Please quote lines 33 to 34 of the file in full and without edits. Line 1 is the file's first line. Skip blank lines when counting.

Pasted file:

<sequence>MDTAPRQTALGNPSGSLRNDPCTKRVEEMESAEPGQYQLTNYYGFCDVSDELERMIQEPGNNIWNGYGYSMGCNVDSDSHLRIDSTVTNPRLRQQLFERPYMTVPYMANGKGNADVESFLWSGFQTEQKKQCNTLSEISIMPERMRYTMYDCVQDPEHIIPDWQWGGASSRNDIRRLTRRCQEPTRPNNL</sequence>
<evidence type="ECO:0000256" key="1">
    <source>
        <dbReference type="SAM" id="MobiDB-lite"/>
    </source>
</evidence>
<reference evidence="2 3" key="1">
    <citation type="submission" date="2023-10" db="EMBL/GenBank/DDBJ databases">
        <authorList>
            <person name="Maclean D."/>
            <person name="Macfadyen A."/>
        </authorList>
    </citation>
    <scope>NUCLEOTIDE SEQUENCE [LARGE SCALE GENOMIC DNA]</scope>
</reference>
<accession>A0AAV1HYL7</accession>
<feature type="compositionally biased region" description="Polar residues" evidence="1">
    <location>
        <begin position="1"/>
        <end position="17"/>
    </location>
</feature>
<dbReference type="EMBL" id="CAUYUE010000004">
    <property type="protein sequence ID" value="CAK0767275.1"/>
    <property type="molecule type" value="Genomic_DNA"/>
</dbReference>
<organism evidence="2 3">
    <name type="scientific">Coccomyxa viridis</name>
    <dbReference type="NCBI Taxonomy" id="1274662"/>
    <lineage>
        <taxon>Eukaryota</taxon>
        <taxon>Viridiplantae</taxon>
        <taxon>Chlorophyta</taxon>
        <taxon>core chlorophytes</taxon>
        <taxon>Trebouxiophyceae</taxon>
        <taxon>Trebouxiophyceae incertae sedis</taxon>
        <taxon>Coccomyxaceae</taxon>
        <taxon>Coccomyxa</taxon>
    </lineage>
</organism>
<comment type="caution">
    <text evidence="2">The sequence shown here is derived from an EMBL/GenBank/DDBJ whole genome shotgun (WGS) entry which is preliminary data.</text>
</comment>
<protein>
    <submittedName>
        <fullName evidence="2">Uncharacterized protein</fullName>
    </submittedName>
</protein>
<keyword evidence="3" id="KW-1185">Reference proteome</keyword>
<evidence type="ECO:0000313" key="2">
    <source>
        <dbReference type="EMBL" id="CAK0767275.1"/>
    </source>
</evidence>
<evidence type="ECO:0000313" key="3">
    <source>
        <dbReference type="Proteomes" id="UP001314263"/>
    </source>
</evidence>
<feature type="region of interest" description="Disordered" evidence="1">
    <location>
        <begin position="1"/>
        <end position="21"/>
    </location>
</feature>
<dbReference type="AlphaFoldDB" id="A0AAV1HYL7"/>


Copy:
        <taxon>Chlorophyta</taxon>
        <taxon>core chlorophytes</taxon>